Guest blog by Chris Fennell, Head of Outreach, Kent Social Care Professionals Limited
For several years now there has been much political debate about the quality of care and service provided by health institutions and organisations. In times of widespread economic hardship it is becoming more and more important to remember that the people matter in these issues more than the bottom line.
The National Health Service (NHS) has faced increasing challenges over the past few years as budget cuts have applied pressure while demand for care services has increased. So how exactly are healthcare organisations and social care providers supposed to make time to hear the thoughts of patients, public and service users?
Prioritising effective involvement of social care service users
Finding time to listen is not the only problem; measures must be put in place to ensure that the involvement of service users is effective in improving standards and maintaining a good relationship. The process must be managed properly so that it is cost-effective and provides results. This means proper planning and well trained staff is of the highest priority. The Health and Care Professions Council regulates social work and other healthcare professions and has committed to improving user involvement in professional education, which will go a long way towards the overall effectiveness of involving service users and their care providers.
A case manager from social care provider, KentSCP, is very keen on service user involvement:
“It is important to us that the service user is included in as many decisions as possible because ultimately, this is their life and even when they are of diminished capacity, a relationship has to be maintained in which they feel they are valued and important. No assumptions are to be made based on a particular impairment or disability and the care plan details all of the relevant information.
All of our social care workers are trained with this in mind so that our standards are maintained and improved by continuous, structured and analysed feedback from our service users.”
Evidently, it is possible for social care service providers to implement proper feedback systems and good day-to-day standards of service user involvement and relationship building. But, there are some common factors that have been associated with the exclusion of certain individuals from decision making which has led to disillusionment among many people under care. The Department of Health recently implemented a research project on the issue of service user involvement called Beyond The Usual Suspects: Towards inclusive involvement.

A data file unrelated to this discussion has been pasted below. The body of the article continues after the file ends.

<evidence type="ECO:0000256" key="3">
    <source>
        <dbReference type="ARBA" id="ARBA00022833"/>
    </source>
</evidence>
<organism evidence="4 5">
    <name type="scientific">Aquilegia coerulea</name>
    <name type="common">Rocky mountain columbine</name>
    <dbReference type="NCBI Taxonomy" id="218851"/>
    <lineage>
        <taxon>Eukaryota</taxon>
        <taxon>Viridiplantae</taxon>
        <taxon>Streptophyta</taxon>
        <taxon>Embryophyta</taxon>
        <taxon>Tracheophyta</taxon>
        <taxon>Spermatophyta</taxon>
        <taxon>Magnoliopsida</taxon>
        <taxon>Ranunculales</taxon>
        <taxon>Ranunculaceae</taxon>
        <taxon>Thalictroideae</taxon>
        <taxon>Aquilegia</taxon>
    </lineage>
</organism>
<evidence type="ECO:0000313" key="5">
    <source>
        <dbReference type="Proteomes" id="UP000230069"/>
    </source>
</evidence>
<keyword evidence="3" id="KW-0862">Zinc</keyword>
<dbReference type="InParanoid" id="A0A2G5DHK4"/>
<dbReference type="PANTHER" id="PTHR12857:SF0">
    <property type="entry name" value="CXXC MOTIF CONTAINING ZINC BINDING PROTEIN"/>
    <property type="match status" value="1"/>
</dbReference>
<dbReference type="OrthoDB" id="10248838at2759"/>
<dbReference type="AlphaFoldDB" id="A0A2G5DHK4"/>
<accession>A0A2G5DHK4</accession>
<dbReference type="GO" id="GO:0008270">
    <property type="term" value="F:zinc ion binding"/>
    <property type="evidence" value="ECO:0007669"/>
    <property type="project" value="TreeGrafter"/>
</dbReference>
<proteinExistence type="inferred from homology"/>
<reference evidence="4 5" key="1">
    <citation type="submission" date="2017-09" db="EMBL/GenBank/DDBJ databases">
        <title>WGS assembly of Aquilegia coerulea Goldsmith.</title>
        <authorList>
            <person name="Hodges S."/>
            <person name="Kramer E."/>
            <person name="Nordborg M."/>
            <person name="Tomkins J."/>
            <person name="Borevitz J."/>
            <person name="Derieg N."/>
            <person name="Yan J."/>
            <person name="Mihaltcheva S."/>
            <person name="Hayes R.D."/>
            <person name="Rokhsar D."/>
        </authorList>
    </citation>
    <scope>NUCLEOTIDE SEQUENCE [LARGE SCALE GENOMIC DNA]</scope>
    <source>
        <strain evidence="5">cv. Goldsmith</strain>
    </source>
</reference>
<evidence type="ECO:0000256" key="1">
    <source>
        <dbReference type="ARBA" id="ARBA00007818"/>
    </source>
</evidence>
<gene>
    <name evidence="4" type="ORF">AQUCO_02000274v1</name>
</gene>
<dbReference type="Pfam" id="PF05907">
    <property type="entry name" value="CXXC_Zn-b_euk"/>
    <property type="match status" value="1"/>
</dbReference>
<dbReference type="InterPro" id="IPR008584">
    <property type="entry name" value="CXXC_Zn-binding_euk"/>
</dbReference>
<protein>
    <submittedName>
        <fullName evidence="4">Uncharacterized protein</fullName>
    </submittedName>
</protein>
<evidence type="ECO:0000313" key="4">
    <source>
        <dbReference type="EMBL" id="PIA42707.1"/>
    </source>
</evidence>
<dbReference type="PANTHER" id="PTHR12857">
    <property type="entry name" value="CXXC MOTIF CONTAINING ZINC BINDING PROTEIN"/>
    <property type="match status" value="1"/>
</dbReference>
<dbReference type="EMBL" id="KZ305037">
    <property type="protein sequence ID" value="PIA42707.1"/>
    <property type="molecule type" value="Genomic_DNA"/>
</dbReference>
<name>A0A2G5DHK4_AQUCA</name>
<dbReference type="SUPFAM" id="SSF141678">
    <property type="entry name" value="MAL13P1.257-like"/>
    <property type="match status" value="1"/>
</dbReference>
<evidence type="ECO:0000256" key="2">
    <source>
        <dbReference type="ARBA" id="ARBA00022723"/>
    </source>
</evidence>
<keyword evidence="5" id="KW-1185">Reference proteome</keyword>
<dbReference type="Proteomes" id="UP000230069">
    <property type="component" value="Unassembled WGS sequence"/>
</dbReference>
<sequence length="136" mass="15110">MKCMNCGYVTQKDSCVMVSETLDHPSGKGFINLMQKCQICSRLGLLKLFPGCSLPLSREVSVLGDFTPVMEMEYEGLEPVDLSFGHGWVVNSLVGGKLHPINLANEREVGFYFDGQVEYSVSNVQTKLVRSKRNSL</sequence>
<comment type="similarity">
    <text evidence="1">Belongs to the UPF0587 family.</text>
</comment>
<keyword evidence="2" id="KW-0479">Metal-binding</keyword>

Overcoming common barriers that have hindered social care services
Research from the DH project has shown that often users are excluded because of communication issues that can be put down to ethnic and impairment barriers. These include the visually or hearing impaired and those whose first language is not English. This highlights a need for not only more culturally diverse support networks but a better framework for educating social care workers at all levels.
Perhaps more concerning issues that have been found to cause exclusion in the research are based on equality. Common barriers reported by service users are caused by ethnicity, gender, cultural background, sexuality, belief, class, age and disability. It is concerning that older people are clearly underrepresented considering that there will be 20 million pensioners in the UK in 20 years time, and a large portion of those will require social care services for a wide array of circumstances.
Giving service users a voice
Ultimately, to further improve the involvement of service users in social care services and their relationships, measures must be taken to assure that opinions are heard. Considering the different types of people that have views and opinions on decision making processes, more needs to be done to provide a platform for each individual to get their voice heard.
This can be achieved with education of the social care workers, education of service users into means of communication whether it be user led organisations, being shown how to use the internet or at the very basic level, enhanced communication between user and provider.
This post presents the views of the author, and not necessarily the position of LSE Health and Social Care, nor of the London School of Economics and Political Science.